It is difficult to read Atef Abu Saif’s The Drone Eats with Me: A Gaza Diary and simultaneously keep oneself divorced from the politics that caused the situation to happen in the first place. But that is exactly what Saif, who hardly addresses the cause of the 2014 war that Israel waged in the Gaza Strip, asks his readers to do. Doing so allows the fifty-one days of war he describes in his 2014 diary to be experienced strictly through the eyes of those helplessly caught up in the middle of it all with no place to hide. And that makes The Drone Eats with Me a very effective war memoir.
(But for the sake of context, here are some basic facts as I understand them. In July of 2014, three Israeli teenagers were kidnapped to Gaza by Hamas and brutally murdered there. Then, in response to the Hamas rocket attacks that followed Israeli airstrikes, all-out war began. Fifty-one days later, over 2,000 people were dead – about 1,500 of them civilians – and over 17,000 homes had been destroyed.)
|Atef Abu Saif|
Atef Abu Saif, a respected Arab author of five novels, was born in the Jabalia Refugee Camp in the Gaza Strip in 1973. In 2014, when the fighting erupted, he lived in Gaza with his wife, two young sons, and baby daughter. For the duration of the fighting he, and every other citizen of Gaza, only had to look out their windows to judge how the war was going from one day to the next. But as Saif makes clear in his daily diary entries, that was not the same as understanding why particular buildings and houses became targets of Israeli drone, tank, or naval rockets and others did not. Without that knowledge, civilians were forced to admit to themselves that no safe structure existed anywhere in the Gaza Strip – and that sheer chance was going to determine if they and their families would survive one more day or not.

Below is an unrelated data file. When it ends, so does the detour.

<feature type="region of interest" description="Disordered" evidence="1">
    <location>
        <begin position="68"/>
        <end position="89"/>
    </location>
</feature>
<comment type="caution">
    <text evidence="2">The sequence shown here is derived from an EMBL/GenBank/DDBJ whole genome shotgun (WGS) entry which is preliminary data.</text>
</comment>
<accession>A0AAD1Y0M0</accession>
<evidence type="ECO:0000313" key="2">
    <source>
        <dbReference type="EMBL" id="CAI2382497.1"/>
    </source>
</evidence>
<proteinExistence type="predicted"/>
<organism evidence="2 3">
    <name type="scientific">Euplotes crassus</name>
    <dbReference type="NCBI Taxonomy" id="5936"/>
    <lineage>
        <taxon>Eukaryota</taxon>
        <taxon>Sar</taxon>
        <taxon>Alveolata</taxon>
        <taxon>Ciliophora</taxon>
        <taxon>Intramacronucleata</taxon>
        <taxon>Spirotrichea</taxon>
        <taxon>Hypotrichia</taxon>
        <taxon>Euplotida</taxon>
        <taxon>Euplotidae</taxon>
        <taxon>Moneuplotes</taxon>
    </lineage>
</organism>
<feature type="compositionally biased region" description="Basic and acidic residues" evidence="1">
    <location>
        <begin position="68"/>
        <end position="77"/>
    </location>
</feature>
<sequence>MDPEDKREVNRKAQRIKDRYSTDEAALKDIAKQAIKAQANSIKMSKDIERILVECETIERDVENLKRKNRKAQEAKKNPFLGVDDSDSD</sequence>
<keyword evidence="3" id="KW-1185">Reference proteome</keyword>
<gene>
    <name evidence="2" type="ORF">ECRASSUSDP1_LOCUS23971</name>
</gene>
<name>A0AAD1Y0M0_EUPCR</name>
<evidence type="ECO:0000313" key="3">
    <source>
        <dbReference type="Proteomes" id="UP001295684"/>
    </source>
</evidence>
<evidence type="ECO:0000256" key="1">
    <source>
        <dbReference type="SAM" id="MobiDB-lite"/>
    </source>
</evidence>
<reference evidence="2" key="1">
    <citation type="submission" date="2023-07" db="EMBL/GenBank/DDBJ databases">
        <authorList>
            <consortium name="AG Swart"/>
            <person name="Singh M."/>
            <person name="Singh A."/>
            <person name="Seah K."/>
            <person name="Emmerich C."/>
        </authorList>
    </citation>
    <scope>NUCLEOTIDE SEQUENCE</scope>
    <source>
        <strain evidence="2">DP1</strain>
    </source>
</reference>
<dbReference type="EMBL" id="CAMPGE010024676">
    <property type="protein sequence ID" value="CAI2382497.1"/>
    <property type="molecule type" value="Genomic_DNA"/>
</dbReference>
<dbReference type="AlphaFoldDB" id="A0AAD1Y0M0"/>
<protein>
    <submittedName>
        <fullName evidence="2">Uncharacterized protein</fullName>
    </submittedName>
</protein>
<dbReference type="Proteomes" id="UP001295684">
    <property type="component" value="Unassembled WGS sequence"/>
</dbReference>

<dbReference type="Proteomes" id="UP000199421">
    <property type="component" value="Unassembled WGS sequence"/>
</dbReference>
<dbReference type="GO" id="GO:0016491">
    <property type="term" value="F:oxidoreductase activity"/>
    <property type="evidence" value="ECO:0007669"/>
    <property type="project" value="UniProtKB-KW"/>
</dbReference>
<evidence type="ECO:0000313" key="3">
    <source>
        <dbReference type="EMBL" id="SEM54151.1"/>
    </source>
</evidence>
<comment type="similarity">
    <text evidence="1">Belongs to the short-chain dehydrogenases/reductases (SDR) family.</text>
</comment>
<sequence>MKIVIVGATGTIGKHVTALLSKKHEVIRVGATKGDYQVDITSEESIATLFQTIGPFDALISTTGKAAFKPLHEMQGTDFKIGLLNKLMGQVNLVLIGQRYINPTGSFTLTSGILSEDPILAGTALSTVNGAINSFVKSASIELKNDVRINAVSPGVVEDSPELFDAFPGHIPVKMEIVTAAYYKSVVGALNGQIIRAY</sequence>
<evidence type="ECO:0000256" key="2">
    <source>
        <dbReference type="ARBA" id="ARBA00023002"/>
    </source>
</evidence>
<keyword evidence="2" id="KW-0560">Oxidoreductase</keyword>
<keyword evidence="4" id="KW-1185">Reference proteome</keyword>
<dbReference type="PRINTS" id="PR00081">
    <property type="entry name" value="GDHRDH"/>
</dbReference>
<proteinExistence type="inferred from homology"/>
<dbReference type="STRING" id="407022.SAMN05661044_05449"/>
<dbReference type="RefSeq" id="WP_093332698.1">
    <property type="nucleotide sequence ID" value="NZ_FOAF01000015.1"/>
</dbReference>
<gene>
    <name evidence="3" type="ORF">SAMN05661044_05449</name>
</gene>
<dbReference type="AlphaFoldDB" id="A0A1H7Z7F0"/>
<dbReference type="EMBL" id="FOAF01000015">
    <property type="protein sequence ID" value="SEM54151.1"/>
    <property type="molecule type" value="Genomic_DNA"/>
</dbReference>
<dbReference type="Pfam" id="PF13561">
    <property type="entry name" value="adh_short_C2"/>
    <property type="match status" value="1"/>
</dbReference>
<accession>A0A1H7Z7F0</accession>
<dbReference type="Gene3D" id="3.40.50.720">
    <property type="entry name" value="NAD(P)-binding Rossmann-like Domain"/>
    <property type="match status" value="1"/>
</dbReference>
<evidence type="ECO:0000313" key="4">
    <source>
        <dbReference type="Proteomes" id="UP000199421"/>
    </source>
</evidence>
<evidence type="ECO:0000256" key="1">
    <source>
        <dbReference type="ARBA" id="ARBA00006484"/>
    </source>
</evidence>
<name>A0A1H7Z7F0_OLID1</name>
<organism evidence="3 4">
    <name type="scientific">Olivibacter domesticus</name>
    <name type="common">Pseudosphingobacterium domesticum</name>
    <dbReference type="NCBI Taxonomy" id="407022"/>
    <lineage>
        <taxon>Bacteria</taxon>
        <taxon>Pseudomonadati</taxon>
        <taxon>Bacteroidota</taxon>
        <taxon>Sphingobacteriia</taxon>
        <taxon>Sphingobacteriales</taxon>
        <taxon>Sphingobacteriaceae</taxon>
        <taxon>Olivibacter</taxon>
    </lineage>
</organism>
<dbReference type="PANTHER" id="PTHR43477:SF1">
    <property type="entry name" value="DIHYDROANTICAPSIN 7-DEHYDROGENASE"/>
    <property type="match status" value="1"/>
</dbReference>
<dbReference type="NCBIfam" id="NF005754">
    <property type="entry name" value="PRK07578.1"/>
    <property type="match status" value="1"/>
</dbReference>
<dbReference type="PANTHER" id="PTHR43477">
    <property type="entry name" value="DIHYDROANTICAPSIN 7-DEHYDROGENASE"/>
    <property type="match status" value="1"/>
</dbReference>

Amidst all the chaos and death, however, Saif and his fellow citizens show a remarkable durability and a determination to live life as close to normal as possible. They settle into daily routines that give their lives some semblance of structure despite what is happening around them. But it is still war, and it is still unpredictable. Toward the end of the fighting (although he did not know how close the end was when he made the entry), Saif said:
“You need a little luck to get you through war. All wars are unpredictable. You have to learn to live with that unpredictability, subject yourself to its mechanisms, get a feel for it. But on top of this you also need luck. The dead are not military personnel…Most of them are your fellow citizens…You have not made it this far because you are smarter than them or because you took the right precautions.”
There are no good wars, and with The Drone Easts with Me, Atef Abu Saif reminds us of the utter horror of being trapped inside one with no place to hide.
(Review Copy provided by Publisher)